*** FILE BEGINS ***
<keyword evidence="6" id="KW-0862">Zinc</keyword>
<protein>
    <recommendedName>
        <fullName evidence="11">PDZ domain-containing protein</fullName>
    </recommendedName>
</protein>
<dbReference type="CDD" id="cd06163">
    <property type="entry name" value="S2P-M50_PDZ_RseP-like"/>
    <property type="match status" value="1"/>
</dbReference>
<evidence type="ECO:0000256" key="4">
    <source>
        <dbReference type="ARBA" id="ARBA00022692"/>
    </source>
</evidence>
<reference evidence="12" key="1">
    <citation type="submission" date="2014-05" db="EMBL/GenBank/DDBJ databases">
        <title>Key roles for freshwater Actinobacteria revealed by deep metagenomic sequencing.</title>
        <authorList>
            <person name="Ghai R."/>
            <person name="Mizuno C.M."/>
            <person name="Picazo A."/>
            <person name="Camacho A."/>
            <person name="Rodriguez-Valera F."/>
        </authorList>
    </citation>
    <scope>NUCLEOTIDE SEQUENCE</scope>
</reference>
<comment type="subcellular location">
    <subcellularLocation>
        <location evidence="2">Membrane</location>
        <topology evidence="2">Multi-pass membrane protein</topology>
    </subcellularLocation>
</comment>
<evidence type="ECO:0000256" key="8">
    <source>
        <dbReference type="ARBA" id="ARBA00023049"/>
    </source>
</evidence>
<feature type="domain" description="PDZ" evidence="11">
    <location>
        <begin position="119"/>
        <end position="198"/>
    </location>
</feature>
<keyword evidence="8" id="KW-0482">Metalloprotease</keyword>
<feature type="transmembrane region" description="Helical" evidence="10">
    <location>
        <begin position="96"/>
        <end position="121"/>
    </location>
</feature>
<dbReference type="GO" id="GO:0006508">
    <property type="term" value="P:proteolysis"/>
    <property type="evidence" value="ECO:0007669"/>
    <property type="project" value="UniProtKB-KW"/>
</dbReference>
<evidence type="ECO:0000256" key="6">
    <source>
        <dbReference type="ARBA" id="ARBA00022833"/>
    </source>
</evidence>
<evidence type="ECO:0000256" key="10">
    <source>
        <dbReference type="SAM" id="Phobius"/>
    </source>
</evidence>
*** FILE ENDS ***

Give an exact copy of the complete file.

<keyword evidence="6" id="KW-0862">Zinc</keyword>
<protein>
    <recommendedName>
        <fullName evidence="11">PDZ domain-containing protein</fullName>
    </recommendedName>
</protein>
<dbReference type="CDD" id="cd06163">
    <property type="entry name" value="S2P-M50_PDZ_RseP-like"/>
    <property type="match status" value="1"/>
</dbReference>
<evidence type="ECO:0000256" key="4">
    <source>
        <dbReference type="ARBA" id="ARBA00022692"/>
    </source>
</evidence>
<reference evidence="12" key="1">
    <citation type="submission" date="2014-05" db="EMBL/GenBank/DDBJ databases">
        <title>Key roles for freshwater Actinobacteria revealed by deep metagenomic sequencing.</title>
        <authorList>
            <person name="Ghai R."/>
            <person name="Mizuno C.M."/>
            <person name="Picazo A."/>
            <person name="Camacho A."/>
            <person name="Rodriguez-Valera F."/>
        </authorList>
    </citation>
    <scope>NUCLEOTIDE SEQUENCE</scope>
</reference>
<comment type="subcellular location">
    <subcellularLocation>
        <location evidence="2">Membrane</location>
        <topology evidence="2">Multi-pass membrane protein</topology>
    </subcellularLocation>
</comment>
<evidence type="ECO:0000256" key="8">
    <source>
        <dbReference type="ARBA" id="ARBA00023049"/>
    </source>
</evidence>
<feature type="domain" description="PDZ" evidence="11">
    <location>
        <begin position="119"/>
        <end position="198"/>
    </location>
</feature>
<keyword evidence="8" id="KW-0482">Metalloprotease</keyword>
<feature type="transmembrane region" description="Helical" evidence="10">
    <location>
        <begin position="96"/>
        <end position="121"/>
    </location>
</feature>
<dbReference type="GO" id="GO:0006508">
    <property type="term" value="P:proteolysis"/>
    <property type="evidence" value="ECO:0007669"/>
    <property type="project" value="UniProtKB-KW"/>
</dbReference>
<evidence type="ECO:0000256" key="6">
    <source>
        <dbReference type="ARBA" id="ARBA00022833"/>
    </source>
</evidence>
<evidence type="ECO:0000256" key="10">
    <source>
        <dbReference type="SAM" id="Phobius"/>
    </source>
</evidence>